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An Interview with Johnny Richman

Johnny Richman is a New York-based, aspiring musician who will be attending Berklee College of Music this fall for Contemporary Writing and Production. He has been playing drums since the age of five and began writing songs about three years ago. His music was released on Spotify and iTunes January 31, 2019, and is also available on Soundcloud. He recently had two independent shows at Shrine and Silvana, and a show with his band No Mas Pantalones at the Bitterend.

Lili: What is it like making music with your band compared to making music on your own?

Johnny: Being in a group is a lot of fun. There’s companionship, like a brotherhood. It’s fun to have people that you are close with to share music. We’ve been playing for a year and a half. But, I much prefer to record alone. I like to have, creatively, that freedom to make the sound what I want it to be and if I mess it up, it’s my responsibility and I enjoy it because it pushes me to be self-critical.

Lili: Why do you subscribe to a different sound than your band’s?

Johnny: My band’s sound is hard, tough, gritty, edgy rock and roll versus melodious folk, which is solely because of my influences. I’ve only found myself to write soft music because I feel it’s accessible to all types of listeners, easier on the ear. But during the band, I can let out my hard rock desires also because our lead singer, JM, really loves that type of music, so we can share that. JM and I recently wrote all new songs together, but the first song that came out, “Danny’s Song," was written by our guitarist. As we keep playing, there’s more contribution. Performing is a different story. If my voice is good, it’s more fun to perform on my own but performing with the band is better when my drumming is good because it’s a shared experience.

Lili: How do you write a song?

Johnny: My better songs were created when a melody pops into my head and then the lyrics come later. When that happens the song can get written it 10 minutes, but the longest its ever taken me to write a song has been 3 or 4 months. 10 minutes is very rare though…Most of the time, I’m playing around on my guitar and if something sounds nice, I’ll put chords over it. It’s a trial and error process.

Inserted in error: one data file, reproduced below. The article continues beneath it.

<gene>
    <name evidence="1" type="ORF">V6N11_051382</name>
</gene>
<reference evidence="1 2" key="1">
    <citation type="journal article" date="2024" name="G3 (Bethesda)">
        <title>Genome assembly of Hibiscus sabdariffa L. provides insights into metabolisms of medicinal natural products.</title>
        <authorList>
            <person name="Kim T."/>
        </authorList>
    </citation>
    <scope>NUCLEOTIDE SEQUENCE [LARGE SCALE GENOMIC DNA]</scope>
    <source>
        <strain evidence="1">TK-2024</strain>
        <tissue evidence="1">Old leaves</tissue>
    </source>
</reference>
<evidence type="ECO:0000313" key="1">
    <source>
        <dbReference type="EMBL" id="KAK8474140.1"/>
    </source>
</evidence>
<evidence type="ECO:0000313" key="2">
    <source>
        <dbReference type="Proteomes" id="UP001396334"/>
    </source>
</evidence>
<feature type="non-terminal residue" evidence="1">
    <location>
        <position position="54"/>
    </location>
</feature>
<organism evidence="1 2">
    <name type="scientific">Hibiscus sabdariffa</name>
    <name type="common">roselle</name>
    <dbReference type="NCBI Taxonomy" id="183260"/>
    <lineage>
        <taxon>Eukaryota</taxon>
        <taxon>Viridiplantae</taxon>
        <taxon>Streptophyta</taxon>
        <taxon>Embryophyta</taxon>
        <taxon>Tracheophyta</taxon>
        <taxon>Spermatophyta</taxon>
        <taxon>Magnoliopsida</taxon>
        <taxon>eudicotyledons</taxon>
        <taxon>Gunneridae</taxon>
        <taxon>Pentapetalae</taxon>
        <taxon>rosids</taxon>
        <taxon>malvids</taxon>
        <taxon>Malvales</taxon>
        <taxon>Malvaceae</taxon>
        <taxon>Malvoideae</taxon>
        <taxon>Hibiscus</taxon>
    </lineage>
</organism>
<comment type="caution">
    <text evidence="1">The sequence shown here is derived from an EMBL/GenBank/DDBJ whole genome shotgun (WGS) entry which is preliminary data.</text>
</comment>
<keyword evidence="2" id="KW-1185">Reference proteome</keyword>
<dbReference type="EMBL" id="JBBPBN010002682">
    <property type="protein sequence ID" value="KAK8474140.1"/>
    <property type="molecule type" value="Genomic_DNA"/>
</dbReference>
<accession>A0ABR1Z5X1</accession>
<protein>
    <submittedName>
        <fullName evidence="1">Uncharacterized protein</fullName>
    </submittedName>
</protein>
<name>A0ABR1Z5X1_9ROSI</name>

Lili: What is the recording process when you are recording solo?

Johnny: It depends how long it takes to record because when I record, the process is starting with the drums, then the bass, then the guitar, then vocals, harmonies, and piano when I want it to sound a bit richer. Sometimes it takes 5 hours sometimes it takes weeks, it totally depends.

Lili: How do your surroundings inspire you to make music?

Johnny: A lot of times the people in my life inspire me, but mostly places, definitely sceneries. Not the city, but when I travel, I take it back. I bring back the memories of that place. I have an easier time writing about something I’ve already experienced it. When things are happening, I’m processing them.

Lili: What do you fear most about going into the music industry?

Johnny: Oh my god— tons of things. First of all, the people behind the scenes scare me: those who want to make money off of you or stingy people. Secondly, the possibility of a career can fall apart based solely on what types of people like you and for how long they like you for and why. My life could be navigated by that. Actually, it’s just the people. It’s nerve-wracking and exciting but I’m mostly just afraid of not being able to tell if they support me or are self-serving.

Lili: Can you imagine having any other dream?

Johnny: You mean like a passion? I’ve never used to word dream, but no, it’s literally the only thing I’m good at. It’s the only thing that brings me fulfillment and satisfaction, and that challenges me.

Lili: How do you want people to feel when they listen to your music?

Johnny: Exactly the same way I feel when I listen to people like Simon and Garfunkel. I don’t really know how to put it into words but it’s when you hear something that feels so familiar even if it’s the first time you’ve heard it. It puts you in this trance, and you think of things that have happened to you and it erases everything that’s happened. That’s the best I can explain it…

Lili: What do you want most from a career in music?

Johnny:In spite of what I said before, to never feel 100% satisfied. I always want to want more, as in I never want to feel like I’ve mastered everything.

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